Phoebe Waller-Bridge is brilliant in her self written, one woman, one hour play, Fleabag. I didn’t know what to expect, I went upon recommendation, with little information other than, it’s great! And, what do you know, it was great, bloomin’ marvellous I’d stretch to say. Clearly aimed at twenty or thirty-somethings, who haven’t lived a sheltered life, the show explores a variety or hilariously embarrassing as well as heartbreakingly tragic scenarios, all of which happening to one, rather odd, sexually driven, terminally awkward, morally complex woman. From the very start the audience joins together in fits laughter, which makes the moments of sadness just that bit more desperate and poignant.
Waller-Bridge’s comic timing and characterful portrayal, that cannot be put into words so I won’t try, made me forget that it was an impressive, hour-long, monologue. One might be apprehensive about potentially watching a woman prattle on for an hour, I know my friend had misgivings, but Waller-Bridge and director Vicky Jones put it together in such a way that the hour skipped by, to my disappointment, and it felt as though we could have been watching five actors on stage, not just the one.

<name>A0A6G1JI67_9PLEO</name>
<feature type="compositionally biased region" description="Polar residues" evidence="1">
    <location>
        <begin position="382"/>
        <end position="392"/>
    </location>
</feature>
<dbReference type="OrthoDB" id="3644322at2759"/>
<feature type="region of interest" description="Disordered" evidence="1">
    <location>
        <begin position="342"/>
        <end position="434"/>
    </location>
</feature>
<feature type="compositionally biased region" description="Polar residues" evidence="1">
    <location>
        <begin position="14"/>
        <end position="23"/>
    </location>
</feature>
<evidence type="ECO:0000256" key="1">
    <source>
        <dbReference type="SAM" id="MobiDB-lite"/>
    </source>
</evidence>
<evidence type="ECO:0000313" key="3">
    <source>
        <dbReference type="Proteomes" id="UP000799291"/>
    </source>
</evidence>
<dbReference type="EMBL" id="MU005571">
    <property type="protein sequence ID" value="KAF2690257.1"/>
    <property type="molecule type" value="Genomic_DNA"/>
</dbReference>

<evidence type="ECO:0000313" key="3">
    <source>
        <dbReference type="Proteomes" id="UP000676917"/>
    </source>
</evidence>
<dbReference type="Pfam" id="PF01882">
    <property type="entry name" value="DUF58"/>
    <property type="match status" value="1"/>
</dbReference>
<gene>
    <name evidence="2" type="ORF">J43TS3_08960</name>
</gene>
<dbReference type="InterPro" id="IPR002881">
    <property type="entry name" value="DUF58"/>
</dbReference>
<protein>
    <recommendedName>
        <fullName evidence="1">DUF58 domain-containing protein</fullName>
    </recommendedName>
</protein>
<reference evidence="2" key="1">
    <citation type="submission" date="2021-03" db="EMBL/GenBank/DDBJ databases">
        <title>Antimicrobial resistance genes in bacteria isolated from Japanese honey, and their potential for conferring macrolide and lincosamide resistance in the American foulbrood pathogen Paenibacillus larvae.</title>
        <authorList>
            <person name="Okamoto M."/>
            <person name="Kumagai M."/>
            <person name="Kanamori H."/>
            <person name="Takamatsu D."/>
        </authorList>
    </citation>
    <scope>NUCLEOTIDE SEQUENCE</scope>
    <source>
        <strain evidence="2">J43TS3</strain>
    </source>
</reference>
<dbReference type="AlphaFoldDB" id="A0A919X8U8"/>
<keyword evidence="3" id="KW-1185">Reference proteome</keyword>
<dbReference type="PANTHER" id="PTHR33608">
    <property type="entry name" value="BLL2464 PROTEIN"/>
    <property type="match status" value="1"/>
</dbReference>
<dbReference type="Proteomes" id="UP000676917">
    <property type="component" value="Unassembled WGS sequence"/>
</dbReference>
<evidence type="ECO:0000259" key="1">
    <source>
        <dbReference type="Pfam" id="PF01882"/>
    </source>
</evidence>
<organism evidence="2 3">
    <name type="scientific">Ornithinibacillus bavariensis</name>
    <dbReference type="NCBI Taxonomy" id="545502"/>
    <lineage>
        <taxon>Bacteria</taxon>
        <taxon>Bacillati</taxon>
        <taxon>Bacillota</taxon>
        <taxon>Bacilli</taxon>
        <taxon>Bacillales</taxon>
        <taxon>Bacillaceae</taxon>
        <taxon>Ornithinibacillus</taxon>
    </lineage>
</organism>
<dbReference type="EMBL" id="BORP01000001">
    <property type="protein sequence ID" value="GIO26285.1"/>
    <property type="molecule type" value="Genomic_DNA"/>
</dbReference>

This play is a example of inventive, funny and witty writing which had the audience transfixed through out. I’m a sucker when it comes to anything to do with animals, so when this hopelessly entertaining woman starts spewing ceaselessly about the antics of a punky guinea pig, which in essence should be the opposite of punky, with a very un-punky name, Hillary, I was laughing so much that I welled up with tears. That doesn’t happen often for me, so huge thumbs up! All skeleton’s are freed from inside their cupboard and we are permitted to revel in another’s shame and misfortune.
Unfortunately, this run around, the play only has another few days to go, finishing on the 25th of May, but I’m sure (pleadingly hopeful) that this will not be Phoebe’s last London performance of Fleabag. I have many friends who would love to see it, and some too, who would benefit from seeing it; it encourages us to live a little, to not let life just wash over us, but also to appreciate all that we have… at least, that’s what I took from it… after the cheek stretching humour of course.